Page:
George J. Mitchell Scholarship, Class of 2017

Emma Adler is a senior at Harvard studying English.  A resident of Harrison, New York, she is has been involved in all aspects of theater including writing, producing, organizing, fundraising and publicity.  She currently serves at the Fiction Editor for the Harvard Advocate and previously oversaw the weekly Arts cover for the Harvard Crimson. She has produced three shows and stage-managed two others for the Harvard-Radcliffe Dramatic Club.  Her own play, “GHOST,” was produced at the Adams Pool Theatre at Harvard. Emma is a member of the Board of Directors for the Harvard-Radcliffe Gilbert and Sullivan Players and was also a member of The Harvard Story-Time Players where she performed original shows for children in nearby hospitals. As an intern at Theatre for a New Audience in Brooklyn Emma assisted with fundraising projects, researching, preparing publicity materials, and compiling data on potential patrons. Emma will study Playwriting at the Lir, Trinity College Dublin.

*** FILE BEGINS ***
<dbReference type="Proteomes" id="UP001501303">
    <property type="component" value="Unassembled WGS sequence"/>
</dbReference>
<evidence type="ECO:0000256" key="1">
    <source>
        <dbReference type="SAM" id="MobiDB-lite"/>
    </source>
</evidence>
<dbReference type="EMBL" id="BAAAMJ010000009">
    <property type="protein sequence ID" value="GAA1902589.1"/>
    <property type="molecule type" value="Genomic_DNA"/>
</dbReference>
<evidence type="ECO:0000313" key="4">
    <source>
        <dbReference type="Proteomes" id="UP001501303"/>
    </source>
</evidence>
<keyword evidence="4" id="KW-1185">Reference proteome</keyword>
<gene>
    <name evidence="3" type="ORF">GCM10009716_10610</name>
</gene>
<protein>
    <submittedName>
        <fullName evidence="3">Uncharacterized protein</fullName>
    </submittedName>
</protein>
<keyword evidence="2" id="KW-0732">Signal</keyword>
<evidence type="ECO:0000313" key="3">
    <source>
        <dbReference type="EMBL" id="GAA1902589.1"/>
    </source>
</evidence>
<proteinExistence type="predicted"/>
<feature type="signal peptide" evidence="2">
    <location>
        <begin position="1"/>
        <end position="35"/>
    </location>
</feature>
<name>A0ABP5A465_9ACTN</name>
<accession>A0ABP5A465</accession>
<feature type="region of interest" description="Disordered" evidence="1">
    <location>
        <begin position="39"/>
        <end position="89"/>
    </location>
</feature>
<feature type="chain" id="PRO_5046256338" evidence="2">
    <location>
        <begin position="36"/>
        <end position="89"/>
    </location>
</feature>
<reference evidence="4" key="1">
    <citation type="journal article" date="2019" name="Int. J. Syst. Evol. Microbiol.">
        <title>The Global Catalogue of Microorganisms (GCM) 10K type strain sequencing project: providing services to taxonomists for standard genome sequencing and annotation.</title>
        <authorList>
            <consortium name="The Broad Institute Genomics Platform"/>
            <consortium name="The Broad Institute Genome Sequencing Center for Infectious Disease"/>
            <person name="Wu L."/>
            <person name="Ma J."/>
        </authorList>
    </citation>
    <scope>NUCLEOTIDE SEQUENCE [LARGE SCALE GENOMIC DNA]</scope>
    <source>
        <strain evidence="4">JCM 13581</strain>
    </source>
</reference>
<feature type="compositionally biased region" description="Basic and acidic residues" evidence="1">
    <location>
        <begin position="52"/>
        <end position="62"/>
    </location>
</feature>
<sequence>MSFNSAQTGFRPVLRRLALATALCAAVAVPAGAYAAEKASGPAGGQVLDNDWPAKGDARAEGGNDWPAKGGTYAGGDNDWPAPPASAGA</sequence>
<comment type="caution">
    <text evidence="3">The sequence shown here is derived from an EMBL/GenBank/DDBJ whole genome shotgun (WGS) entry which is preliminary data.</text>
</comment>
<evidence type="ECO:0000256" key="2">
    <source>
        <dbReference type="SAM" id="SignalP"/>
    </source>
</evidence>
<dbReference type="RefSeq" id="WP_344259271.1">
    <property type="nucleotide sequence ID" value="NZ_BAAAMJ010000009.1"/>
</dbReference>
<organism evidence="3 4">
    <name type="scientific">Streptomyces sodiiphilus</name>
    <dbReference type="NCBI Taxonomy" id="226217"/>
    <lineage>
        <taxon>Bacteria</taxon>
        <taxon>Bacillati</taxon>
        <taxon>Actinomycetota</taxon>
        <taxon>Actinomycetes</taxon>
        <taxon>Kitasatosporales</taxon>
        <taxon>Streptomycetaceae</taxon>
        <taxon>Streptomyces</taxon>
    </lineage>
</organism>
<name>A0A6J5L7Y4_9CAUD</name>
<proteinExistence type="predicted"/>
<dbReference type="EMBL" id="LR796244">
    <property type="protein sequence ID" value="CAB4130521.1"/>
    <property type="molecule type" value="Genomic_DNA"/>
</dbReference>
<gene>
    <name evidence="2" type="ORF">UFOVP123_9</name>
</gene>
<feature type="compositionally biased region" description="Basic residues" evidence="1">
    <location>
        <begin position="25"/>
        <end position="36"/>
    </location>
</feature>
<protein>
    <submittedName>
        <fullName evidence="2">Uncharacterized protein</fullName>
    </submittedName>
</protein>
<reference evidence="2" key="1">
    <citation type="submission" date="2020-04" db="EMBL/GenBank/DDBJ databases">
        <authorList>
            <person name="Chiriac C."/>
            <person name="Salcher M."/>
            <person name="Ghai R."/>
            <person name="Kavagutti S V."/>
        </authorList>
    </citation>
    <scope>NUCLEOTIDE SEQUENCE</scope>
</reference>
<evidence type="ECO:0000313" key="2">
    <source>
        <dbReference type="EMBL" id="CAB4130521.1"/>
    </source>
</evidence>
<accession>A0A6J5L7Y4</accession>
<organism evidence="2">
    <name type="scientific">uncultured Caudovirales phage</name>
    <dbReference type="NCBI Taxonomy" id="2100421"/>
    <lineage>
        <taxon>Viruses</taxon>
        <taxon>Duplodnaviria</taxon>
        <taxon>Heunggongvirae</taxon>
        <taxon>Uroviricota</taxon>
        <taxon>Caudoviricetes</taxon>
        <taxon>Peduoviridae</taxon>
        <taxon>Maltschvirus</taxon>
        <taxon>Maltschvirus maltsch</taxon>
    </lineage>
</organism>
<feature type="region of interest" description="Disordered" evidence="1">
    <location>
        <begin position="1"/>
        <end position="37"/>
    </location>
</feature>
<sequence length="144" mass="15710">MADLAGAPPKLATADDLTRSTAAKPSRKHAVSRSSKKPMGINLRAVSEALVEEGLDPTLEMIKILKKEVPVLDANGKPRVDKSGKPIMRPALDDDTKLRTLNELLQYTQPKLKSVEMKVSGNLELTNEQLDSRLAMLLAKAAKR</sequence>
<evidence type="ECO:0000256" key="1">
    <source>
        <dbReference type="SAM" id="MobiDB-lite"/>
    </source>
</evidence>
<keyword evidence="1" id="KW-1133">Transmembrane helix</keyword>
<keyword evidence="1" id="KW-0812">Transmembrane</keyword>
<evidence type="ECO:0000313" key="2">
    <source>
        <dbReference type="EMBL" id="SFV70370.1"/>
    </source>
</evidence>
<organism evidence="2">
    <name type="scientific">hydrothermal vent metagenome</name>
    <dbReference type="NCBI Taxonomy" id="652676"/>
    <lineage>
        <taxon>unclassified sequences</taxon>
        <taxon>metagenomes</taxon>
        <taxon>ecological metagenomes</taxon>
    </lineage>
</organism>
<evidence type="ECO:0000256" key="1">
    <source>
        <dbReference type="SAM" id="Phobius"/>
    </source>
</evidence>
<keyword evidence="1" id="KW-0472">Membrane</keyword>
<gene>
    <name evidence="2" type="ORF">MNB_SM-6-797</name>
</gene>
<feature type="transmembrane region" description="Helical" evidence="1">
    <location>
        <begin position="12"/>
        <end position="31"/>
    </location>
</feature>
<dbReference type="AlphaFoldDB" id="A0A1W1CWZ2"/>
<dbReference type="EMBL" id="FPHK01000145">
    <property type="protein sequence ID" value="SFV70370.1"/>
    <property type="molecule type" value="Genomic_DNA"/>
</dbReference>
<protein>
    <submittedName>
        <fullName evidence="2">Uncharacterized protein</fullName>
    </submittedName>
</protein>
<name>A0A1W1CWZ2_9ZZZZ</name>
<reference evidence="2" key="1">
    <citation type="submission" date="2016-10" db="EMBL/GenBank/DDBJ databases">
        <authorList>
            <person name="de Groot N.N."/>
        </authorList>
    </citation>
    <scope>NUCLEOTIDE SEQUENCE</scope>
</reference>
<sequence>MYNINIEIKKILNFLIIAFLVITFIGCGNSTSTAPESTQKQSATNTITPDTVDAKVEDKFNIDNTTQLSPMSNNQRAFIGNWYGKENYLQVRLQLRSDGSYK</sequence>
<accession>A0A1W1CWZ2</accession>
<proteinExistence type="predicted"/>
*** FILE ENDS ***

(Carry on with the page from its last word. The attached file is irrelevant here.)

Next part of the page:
Azza Cohen is a senior History major at Princeton.   A resident of Highland Park, Illinois, she aspires to be a maker of documentaries.  A Dalai Lama Fellow, Azza spent a year volunteering at Guria, a nonprofit organization based in Varanasi, India.  Her work there led to her directing and a producing a documentary, Specks of Dust, which profiles the Indian activists at Guria fighting human trafficking. The film includes a curriculum about human rights and ethical leadership.  At Princeton, she helped reshape Career Services to strengthen encouragement of careers beyond finance and consulting.  She also teaches documentary journalism to a group of high-achieving, low-income high school students. Azza has studied the British Empire and the process of border formation.  Her interest in Northern Ireland was sparked when she lived with a Belfast family as part of high school exchange program.  Her next film project will examine the oral history of borders in a transnational context.  Azza will study Culture and Colonialism at the National University of Ireland Galway.